Water Pooling On Shower Floor: 3 Reasons & Fixes

A nice long shower after a hard day’s work is refreshing, calming, and soothing. However, when water pools up and covers your ankles, stress sets in. Why is this happening, and can you fix this problem?

Water pooling on the shower floor is usually due to clogs or blockage. However, you could have an issue with the plumbing or shower floor slope. Regardless, you should fix this problem on your own or with the help of a professional to avoid greater damage.

3 Reasons Water Is Pooling On The Shower Floor 

Pooling water on the shower floor may not seem like a big deal, but over time it can become one. 

Standing water can cause discoloration, bad odors, a slip hazard, and promote the growth of mildew and mold or rot from constant humid conditions

Read on to learn more about water pooling on your shower floor and how to fix it.

1. Blocked or Clogged Drain

A clogged or blocked drain is the most common reason why water pools in the shower tray. 

Hair Trap Blockage

Many people like to use a hair trap to prevent long hair from going down the drain. The hair will stick to both sides of the trap, blocking and preventing the water from draining. 

Take this trap off the floor and remove the hair trapped in it. Then, clean it with soap and water to remove any residue before putting it back into place. 

Run the shower with and without the trap in place. 

If it drains well with the trap off, you no longer have a blockage. However, if it still is draining slowly, even with the trap off, then the drain may be clogged inside the plumbing.

If the water pools only when the trap is in place despite cleaning it, replace the trap.

Odor and Clog

You may also notice a bad odor coming from the shower area. To fix this, you can use a drain cleaner that unclogs and freshens the drain along with a drain snake.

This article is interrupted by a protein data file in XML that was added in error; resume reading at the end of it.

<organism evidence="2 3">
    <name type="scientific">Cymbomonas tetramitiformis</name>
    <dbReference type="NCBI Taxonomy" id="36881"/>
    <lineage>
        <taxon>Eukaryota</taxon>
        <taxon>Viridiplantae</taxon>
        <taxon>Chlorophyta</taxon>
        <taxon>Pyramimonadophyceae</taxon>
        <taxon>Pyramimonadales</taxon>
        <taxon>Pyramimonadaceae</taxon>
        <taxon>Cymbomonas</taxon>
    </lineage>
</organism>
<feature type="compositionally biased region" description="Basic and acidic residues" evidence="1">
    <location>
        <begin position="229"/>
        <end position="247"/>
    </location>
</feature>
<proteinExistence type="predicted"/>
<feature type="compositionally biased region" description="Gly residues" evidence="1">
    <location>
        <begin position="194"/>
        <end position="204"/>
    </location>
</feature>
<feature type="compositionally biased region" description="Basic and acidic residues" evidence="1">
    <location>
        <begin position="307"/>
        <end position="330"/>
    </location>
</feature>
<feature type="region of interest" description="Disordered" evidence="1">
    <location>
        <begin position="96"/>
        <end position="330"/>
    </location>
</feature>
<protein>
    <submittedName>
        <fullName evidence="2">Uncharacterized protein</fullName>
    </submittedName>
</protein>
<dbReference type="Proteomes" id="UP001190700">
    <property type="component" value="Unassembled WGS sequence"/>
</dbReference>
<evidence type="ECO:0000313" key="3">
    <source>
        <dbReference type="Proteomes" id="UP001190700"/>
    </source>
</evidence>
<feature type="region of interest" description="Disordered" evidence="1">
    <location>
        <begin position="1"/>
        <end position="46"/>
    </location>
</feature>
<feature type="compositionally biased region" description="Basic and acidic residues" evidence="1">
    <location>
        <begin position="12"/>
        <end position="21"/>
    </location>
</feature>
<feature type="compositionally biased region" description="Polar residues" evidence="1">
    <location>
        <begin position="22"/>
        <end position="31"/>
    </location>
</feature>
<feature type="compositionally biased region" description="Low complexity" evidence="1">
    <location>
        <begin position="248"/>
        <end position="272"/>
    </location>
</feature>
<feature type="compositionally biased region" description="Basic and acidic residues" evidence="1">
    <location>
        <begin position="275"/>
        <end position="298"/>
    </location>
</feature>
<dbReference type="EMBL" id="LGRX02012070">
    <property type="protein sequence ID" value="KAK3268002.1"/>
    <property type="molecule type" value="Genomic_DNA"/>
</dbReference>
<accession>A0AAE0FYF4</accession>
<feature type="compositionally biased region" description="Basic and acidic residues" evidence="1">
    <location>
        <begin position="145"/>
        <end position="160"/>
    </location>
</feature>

Or, you can consider cleaning and deodorizing the drain as you do with a shower head, using the following options:

  • Bleach and Vinegar: These should make your drain smell better, remove soap scum, and clear up any clogs. Use caution when using bleach. Windows should be open for ventilation and use care not to get it on your skin or other surfaces. Never mix bleach with other cleaning chemicals.
    • Pour one cup of bleach into the drain. 
    • Allow it to sit for 30-60 minutes. 
    • Flush it out with hot water. Do not use boiling water if you have plastic PVC, since this will weaken joint adhesive over time. 
    • Put ½-cup of baking soda into the drain. 
    • Pour one-cup vinegar onto the area. 
    • Let sit for 30-60 minutes. 
    • Rinse with hot water. 
  • Coca-Cola or Pepsi: These beverages contain phosphoric acid that can remove limescale and buildup from soap and dirt. 
    • Pour a two-liter bottle of Coca-Cola or Pepsi at room temperature into the drain.
    • Let it sit for one to two hours. 
    • Rinse the drain clean with hot water. Avoid boiling water if you have PVC pipes.
    • Repeat as needed. Consider letting it sit longer than two hours if the clog is stubborn.
  • Plumber: You can call in a professional if the clog will not resolve. They may need to troubleshoot to see if the clog is somewhere else, such as the connection to the main pipe line or the toilet.

2. Leaks

A leak is a more costly problem since it may involve replacement parts or some demolition to get to the course of the problem. 

If you find that water is pooling even if you have not taken a shower, then it may be coming from an issue with the cartridge valve. This part regulates the amount of water and its flow. 

If the valve leaks then water is not moving through the plumbing as it should and can come up from the drain. 

Leaks can also occur if the shower tap, or faucet, has an issue. Faucet leaks are a common issue here. However, if there is pooling, then it is indicative of a larger problem that is allowing a lot of water in.